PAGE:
Last week, we reflected on what it meant for Jesus’ parents to adore Him, not only as their Son, but also as their Lord, and how we are invited into that intimate familial love and adoration of Jesus. This week we’ll look at what it means to adore Jesus from the perspective of another group of beings, the angels. Earlier this year I wrote a piece about the nine choirs of angels and their various roles in the adoration of God and their service in growing His kingdom. If you missed that catechesis and would like an in-depth look at angels, you can find it on our parish website blog, dated June 28, 2020. For this reflection, however, it is enough to know that angels have deep knowledge and understanding of who God is, and as a result, remain in constant adoration of God.
Our guardian angels have been working our entire lives to helping guide us toward God and away from the temptation of sin – whether we listen or not! Imagine their rejoicing when the time came for the Savior of the World to be born in human flesh as the antidote to our ongoing corruption. For all of the time, they have had direct knowledge of the goodness of God, and now, we too could have a heightened and more advanced knowledge of that goodness as well. The honor given to St. Gabriel the Archangel to announce to Mary that she would conceive and bear God’s Son must have been a completely humbling experience, but more importantly, it was an act of adoration through obedience. You see, St. Gabriel adores God so deeply, that it would compel him from the very depths of his being to agree to announce the coming of Jesus to the people of the world so that they could adore Him as he does. We can imitate St. Gabriel and understand that our obedience to God’s will is an act of adoration and that by adoring Him through our words and actions, we are announcing His ever-presence in our world.
On the night of Jesus’ birth, there were also the angels who announced it to the shepherds in the field (more on the shepherds next week). Read this verse from Luke, Chapter 2, and try to imagine the scene:
And suddenly there was with the angel a multitude of the heavenly host praising God and saying, “Glory to God in the highest and on earth peace among those with whom he is pleased!”
Imagine countless angels all above and around you, doing nothing but praising and giving glory to God because of the gift of His Son to the world. The word “awesome” comes to my mind. How truly awesome! Again, what is giving glory and praise for the goodness of God, if not an act of adoration? How can we join all of these heavenly hosts in simply praising and glorifying God out of our abundant joy and adoration? Do you praise God in all things and at all times for no other reason than He is our good and gracious God?
Now, as we know, there are fallen angels. How can this be when all angels have direct knowledge of who God is? The Church teaches that at some point, God tested the angels. We can not be certain of what that test was, at least not until we depart from this world, but there is one strong theory among theologians. This theory says that at some point, God revealed to His angels His plan of salvation for mankind by sending His Son to save the world in human form. The Word made human would rule as king over the heavens and earth. The theory states that Satan (an archangel) and one-third of all the angels, refused to accept and bow down to a lowly human as king and lord. Angels are greater beings than humans and this thought revolted them. Instead of accepting God’s will for creation, they allowed the sin of pride to be their guiding force and they rebelled. For this, they were cast into hell, which is nothing more than the complete absence of the divine, and they will spend all of the eternity seeking to make others as miserable as them. These fallen angels refused to adore Jesus in the flesh and are suffering the effects of such a choice. Are there times in our lives when our pride supersedes our acceptance of God’s will for us? When that happens, where does it get us? Do we experience the peace of Christ or the agony of the absence of God in those moments?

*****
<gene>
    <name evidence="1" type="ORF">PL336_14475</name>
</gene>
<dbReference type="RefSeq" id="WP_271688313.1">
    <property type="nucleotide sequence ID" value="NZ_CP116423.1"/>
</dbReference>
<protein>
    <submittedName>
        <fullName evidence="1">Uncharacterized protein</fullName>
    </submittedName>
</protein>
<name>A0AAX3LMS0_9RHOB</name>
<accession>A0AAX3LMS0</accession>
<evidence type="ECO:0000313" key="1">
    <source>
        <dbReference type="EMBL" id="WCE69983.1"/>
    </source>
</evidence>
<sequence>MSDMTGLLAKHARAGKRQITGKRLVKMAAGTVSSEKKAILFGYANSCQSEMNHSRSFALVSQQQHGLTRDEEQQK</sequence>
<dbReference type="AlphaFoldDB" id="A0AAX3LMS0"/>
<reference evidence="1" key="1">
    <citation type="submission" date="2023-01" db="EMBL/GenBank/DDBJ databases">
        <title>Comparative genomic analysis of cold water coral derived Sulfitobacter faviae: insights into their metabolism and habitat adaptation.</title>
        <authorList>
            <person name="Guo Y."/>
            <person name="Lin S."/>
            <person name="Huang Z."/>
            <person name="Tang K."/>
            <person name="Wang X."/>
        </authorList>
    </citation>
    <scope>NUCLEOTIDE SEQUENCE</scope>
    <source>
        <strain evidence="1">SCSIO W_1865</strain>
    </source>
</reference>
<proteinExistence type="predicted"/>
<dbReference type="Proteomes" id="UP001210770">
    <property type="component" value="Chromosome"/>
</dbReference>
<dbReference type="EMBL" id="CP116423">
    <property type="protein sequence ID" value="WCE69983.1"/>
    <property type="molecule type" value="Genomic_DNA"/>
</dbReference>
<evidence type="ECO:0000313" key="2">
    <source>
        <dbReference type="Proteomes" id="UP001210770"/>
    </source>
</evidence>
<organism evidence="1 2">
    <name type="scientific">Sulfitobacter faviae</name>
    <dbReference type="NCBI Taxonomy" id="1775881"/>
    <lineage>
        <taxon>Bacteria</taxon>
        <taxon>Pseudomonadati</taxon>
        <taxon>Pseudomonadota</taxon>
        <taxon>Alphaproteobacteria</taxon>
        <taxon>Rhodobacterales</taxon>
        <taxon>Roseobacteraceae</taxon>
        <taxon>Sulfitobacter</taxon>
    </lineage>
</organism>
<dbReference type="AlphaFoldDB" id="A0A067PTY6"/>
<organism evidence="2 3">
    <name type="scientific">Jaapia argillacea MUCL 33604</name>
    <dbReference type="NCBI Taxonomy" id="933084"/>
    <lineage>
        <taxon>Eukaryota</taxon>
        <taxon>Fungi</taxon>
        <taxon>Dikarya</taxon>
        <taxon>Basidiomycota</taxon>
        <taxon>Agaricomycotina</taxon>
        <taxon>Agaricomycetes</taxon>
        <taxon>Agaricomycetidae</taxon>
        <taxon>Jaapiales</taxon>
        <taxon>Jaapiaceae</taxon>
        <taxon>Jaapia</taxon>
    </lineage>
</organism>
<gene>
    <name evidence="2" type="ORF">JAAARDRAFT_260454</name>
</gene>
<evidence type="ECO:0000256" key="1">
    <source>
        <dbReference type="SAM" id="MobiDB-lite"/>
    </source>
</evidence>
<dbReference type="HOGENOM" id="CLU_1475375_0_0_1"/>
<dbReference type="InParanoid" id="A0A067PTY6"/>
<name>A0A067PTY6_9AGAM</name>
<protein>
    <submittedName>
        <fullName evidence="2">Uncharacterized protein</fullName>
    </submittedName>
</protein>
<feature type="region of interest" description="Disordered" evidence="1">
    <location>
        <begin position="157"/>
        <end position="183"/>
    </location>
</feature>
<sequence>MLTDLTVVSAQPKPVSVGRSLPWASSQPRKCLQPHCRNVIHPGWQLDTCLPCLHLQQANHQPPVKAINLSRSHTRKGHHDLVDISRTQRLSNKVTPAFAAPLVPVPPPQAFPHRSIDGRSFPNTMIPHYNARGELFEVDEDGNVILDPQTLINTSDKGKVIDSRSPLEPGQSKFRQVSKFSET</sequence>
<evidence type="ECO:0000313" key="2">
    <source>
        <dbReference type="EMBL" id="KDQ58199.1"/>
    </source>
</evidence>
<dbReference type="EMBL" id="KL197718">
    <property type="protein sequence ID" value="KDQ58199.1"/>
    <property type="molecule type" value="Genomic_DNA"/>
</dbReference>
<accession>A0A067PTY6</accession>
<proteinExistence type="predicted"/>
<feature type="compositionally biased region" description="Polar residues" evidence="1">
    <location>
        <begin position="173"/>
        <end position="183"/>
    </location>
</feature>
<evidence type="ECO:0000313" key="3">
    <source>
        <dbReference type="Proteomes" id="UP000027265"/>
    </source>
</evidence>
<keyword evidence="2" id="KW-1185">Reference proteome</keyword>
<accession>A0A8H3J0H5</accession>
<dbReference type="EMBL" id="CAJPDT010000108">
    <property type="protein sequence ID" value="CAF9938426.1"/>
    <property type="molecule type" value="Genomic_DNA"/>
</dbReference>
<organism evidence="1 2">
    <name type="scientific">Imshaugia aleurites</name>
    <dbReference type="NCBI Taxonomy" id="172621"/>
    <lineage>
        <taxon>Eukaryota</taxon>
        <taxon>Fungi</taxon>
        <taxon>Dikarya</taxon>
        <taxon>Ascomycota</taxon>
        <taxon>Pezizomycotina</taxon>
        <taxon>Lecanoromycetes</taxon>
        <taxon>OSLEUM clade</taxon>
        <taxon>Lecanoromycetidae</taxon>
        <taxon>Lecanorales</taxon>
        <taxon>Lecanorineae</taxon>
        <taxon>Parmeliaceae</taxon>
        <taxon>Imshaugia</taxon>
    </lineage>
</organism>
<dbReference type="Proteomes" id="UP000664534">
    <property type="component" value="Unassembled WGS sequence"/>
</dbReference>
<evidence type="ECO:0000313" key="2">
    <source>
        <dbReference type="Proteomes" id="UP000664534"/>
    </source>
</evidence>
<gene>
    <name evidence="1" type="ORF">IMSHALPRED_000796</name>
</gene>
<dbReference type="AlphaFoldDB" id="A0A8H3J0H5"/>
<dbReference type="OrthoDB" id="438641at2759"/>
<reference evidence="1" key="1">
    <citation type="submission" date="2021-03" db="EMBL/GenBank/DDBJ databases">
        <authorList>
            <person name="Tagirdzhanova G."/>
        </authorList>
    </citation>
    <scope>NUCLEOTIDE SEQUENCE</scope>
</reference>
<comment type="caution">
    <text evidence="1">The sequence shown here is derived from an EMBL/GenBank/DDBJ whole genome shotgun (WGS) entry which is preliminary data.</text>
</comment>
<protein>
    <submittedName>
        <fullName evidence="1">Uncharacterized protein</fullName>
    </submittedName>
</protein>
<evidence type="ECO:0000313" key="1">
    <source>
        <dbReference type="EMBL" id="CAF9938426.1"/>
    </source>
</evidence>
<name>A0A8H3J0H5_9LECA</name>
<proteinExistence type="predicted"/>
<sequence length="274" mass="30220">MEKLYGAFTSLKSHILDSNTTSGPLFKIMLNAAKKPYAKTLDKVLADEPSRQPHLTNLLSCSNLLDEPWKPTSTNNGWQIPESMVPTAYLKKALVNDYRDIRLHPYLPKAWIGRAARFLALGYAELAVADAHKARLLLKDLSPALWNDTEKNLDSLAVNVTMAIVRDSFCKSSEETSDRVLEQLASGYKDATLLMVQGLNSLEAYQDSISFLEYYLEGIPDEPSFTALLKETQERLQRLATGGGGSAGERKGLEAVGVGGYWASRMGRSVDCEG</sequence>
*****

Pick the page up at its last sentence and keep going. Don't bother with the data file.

It has been said by several saints that if angels were capable of envy, they would be envious of us humans in two ways. The first is that we have the great privilege of receiving the Body, Blood, Soul, and Divinity of Jesus into our bodies. We can consume the flesh of God into our very own flesh. The angels have no bodies, and therefore that intimate bond in the flesh cannot exist for them. Meditate on that reality and privilege the next time you approach the altar to receive your Lord Jesus in the Eucharist. The other thing we have that angels do not is suffering. It may seem counterintuitive to think of suffering as a gift to be envious of, but it truly is a gift. Through our suffering, we share in the cross of Jesus. We share in His suffering. We are intimately bound, flesh to flesh, wound to wound, pain to pain, to Jesus by way of the yoke of His cross. We have the privilege of participating in this divine act of love and offering it back to Him out of adoration for Him. What a gift! We all experience pain and suffering in our lives, whether physical, spiritual, or emotional. What makes us different from the rest of the world is our perspective on that suffering. We recognize how it is actually participation in divine salvific work. You can choose to carry your suffering as an act of adoration for the one who suffered for you out of adoration.
We can spend some time meditating on what it means for us to adore God as the angels adore God. Remember the next time you go to the adoration chapel that you are literally surrounded by countless angels who are there to do the same thing – adore Jesus in the flesh. How awesome indeed!BACK TO LIST